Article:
Hazeltine long but doesnt discount short hitter

By Rex HoggardAugust 10, 2009, 4:00 pm
2009 PGA ChampionshipKerry Haigh is a measured man by passport. Born in Doncaster, England, taught the ways of the ancient game as an accomplished junior who competed against the likes of Nick Faldo, Haigh is not prone to hyperbole.
So when he was asked his thoughts on Hazeltine National, site of this weeks PGA Championship, the PGA of Americas top setup man did not gush nor apologize: Its always been a long golf course, he said simply.
Long indeed. One of the longest tracks in major championship history at 7,674 yards received a B-12 shot of even more real estate when Open Doctor Rees Jones wedged what essentially is an additional par 4 (319 yards) into the layout for this years PGA.
Tiger Woods practices at Hazeltine Monday
Tiger Woods practices Monday at Hazeltine National. (Getty Images).
With three par 5s that will measure over 600 yards and a par 3, the unlucky 13th, that can be played at 248 yards, Hazeltine National has the required documentation to easily qualify as a big hitters ball park.
That, however, is where the knee-jerk classifications end.
While the card may scream bombers paradise history suggests the monster nestled amid the Minnesota farm country is a position golf course in bomb-and-gouge clothing.
Rich Beem, who would never be confused for one of the circuits long-hitting types, won the last major played at Hazeltine, the 2002 PGA, and Luke Donald, one of the Tours best fairways and greens players, took individual gold when the course hosted the 1999 NCAA Championship.
Its a typical Midwest course, Donald said. Lot of long irons out there, but its all right there in front of you.
If player anecdotes are any indication, Midwest must mean something approaching mundane. Hazeltine National lacks the visual cache and history of a Bethpage Black or Turnberry, site of the seasons other major championships, but narrows the quality gap with a no-nonsense layout that rewards solid play.
Asked his lasting impressions of the Robert Trent Jones Sr. design, one longtime Tour caddie of a top 10 Tour player mulled his answer for five minutes before admitting, I dont have any.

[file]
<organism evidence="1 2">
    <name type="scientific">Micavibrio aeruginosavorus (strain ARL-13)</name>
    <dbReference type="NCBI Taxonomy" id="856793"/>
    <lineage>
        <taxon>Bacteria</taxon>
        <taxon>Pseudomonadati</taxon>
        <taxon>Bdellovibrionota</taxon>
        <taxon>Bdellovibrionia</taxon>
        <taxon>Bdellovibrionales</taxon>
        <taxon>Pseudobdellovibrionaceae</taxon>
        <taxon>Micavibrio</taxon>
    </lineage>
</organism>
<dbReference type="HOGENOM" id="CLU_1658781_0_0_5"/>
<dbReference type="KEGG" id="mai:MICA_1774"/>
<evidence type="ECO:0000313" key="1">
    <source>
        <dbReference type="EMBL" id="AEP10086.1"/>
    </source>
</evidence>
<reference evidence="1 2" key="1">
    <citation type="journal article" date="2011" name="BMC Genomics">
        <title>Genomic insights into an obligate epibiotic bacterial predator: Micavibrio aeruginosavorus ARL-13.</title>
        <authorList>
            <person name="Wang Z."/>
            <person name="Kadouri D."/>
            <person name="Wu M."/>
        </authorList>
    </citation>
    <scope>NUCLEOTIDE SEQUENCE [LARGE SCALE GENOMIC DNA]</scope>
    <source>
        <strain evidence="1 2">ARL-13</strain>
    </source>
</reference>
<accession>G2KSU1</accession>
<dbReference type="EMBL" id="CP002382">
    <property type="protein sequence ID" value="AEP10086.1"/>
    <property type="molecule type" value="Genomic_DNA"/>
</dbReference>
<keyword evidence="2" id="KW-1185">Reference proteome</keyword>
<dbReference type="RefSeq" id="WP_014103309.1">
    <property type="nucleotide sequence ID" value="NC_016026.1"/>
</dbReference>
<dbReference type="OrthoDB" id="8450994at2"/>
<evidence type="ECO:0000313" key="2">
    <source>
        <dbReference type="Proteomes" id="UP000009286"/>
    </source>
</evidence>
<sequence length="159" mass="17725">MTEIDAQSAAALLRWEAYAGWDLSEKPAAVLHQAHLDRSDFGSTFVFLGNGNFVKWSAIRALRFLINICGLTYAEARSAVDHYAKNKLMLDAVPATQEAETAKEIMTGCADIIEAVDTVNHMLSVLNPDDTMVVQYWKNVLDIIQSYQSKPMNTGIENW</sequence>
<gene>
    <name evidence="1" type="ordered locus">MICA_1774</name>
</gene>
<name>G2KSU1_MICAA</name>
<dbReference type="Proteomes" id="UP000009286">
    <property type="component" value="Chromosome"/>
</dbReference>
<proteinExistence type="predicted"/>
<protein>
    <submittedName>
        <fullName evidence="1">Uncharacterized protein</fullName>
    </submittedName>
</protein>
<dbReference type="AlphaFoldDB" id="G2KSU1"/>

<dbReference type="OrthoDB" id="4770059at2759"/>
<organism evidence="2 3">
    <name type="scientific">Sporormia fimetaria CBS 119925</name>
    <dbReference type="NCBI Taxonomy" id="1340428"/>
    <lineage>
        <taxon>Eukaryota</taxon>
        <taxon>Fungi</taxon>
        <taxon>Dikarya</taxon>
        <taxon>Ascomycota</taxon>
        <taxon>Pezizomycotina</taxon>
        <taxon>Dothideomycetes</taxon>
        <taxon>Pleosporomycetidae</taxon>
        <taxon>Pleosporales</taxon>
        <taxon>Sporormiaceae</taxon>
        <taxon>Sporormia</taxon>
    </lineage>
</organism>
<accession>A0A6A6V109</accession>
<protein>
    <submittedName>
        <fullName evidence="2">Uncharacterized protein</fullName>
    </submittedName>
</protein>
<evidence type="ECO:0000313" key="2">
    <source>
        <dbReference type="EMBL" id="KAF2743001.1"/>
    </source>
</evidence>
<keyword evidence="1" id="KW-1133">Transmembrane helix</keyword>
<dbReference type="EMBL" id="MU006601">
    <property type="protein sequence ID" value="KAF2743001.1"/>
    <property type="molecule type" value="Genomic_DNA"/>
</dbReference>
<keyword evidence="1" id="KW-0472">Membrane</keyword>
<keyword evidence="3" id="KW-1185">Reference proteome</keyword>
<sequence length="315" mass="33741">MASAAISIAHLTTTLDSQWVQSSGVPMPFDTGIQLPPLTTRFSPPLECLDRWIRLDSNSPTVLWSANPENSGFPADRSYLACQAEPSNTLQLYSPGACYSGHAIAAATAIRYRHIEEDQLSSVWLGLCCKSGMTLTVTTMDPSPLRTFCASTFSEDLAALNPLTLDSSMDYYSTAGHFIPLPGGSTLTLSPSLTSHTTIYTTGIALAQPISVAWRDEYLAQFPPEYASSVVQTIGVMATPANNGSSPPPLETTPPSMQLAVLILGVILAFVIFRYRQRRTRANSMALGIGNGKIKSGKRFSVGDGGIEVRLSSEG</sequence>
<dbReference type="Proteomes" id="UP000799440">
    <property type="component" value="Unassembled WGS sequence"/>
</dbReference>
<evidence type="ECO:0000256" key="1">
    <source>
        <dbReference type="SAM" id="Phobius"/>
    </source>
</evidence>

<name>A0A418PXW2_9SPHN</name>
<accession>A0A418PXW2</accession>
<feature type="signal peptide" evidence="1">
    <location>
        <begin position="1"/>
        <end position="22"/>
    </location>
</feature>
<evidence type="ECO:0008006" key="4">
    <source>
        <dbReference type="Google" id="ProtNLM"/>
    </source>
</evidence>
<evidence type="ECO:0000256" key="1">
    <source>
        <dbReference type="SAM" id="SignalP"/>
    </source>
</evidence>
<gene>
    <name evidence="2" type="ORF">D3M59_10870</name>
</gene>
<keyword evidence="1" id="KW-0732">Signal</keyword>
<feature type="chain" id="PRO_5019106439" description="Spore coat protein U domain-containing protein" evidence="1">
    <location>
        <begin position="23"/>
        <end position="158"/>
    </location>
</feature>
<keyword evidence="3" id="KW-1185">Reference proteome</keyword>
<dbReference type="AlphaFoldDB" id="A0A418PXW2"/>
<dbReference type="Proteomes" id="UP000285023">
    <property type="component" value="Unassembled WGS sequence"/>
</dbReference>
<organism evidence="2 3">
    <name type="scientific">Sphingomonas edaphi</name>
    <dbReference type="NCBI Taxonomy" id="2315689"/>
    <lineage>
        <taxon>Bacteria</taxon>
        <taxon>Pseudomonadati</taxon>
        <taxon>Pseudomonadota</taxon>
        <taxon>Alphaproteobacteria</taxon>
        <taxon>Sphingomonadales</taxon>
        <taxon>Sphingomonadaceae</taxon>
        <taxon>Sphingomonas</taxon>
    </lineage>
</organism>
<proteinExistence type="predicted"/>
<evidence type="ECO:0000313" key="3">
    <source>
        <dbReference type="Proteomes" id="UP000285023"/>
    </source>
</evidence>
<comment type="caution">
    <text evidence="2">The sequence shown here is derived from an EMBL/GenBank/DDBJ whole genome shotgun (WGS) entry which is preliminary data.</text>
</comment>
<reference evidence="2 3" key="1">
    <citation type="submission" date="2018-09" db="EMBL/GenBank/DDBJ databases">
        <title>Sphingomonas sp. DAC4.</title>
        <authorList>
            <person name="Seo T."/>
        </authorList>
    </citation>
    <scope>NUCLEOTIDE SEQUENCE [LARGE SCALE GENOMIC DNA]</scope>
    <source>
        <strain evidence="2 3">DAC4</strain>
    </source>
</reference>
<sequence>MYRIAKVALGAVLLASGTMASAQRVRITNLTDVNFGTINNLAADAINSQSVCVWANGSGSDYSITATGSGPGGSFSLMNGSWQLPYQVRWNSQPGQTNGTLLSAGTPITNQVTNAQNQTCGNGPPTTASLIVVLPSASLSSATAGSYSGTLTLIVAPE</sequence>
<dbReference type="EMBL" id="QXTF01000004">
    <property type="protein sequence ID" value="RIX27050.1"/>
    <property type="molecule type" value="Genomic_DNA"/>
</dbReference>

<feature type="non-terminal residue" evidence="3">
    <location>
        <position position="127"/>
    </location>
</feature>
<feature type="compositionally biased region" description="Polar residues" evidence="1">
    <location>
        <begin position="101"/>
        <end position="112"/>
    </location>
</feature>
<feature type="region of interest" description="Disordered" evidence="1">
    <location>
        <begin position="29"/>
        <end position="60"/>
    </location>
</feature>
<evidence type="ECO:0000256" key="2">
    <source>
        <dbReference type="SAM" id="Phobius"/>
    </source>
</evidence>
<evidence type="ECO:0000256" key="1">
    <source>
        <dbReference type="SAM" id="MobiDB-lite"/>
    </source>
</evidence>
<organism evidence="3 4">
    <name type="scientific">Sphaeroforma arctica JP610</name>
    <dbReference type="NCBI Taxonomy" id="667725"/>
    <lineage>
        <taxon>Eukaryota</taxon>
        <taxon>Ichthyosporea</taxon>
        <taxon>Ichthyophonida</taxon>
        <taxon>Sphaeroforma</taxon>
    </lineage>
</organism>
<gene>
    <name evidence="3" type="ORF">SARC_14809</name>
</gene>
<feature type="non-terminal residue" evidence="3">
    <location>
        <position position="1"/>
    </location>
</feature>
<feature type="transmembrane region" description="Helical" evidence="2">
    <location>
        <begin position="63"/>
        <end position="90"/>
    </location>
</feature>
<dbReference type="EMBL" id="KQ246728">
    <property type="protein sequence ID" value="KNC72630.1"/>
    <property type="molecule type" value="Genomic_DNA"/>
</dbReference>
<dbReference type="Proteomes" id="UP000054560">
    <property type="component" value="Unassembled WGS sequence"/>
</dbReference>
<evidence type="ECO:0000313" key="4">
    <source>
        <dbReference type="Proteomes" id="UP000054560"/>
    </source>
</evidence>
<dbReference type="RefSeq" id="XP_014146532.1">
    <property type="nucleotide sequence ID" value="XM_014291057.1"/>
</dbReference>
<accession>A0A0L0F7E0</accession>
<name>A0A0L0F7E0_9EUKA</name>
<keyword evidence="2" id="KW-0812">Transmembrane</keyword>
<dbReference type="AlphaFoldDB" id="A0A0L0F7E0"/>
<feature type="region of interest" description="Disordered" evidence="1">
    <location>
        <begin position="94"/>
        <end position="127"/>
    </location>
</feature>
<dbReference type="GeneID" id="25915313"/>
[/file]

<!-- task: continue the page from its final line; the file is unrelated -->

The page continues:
Moments, more so than memorable views, seem to stand out at Hazeltine National, like the towering 3-iron Tiger Woods holed during the delayed second round at the layouts par-4 16th in 2002.
That shot Tiger hit out of that bunker, it was one of the greatest shots of all time, said David Toms, who was paired with Woods at the 02 PGA. I thought hed hit something out just short of the green and he just nails it.
Beems impromptu victory shuffle on the 18th green is also a lasting image, but when the golf world gathers this week for Glorys Last Shot the signature logo should be a mileage marker considering the distance players will travel to claim the Wanamaker Trophy.
Among the biggest changes the club has made since 02 was an additional 43 yards added to the par-4 12th and 44 yards to the 13th, which will likely play from the tips (248 yards) and the forward tees (about 204 yards) during the championship.
The 18th has also been stretched to 475 yards and the tee has been moved back and into a small valley which will make the closing tee shot more demanding.
But all the additional real estate is window dressing to the great equalizer ' Mother Nature.
Thanks to nearly two months of no rain, Hazeltine National has a longer list of possible contenders than the yardage on the scorecard may suggest.
If you can get some roll and the golf course plays fast there are lot of guys who can compete, said Toms, the 2001 PGA champion and among the Tours shorter hitters. But if its soft that will eliminate half the field.
Haigh, ever the pragmatist, agrees that the weather, more so than his setup philosophy, will dictate the outcome, but the Englishman offers, at his measured best, some cautionary advice: There are lots of scoring opportunities but also plenty of trouble to be had as well.
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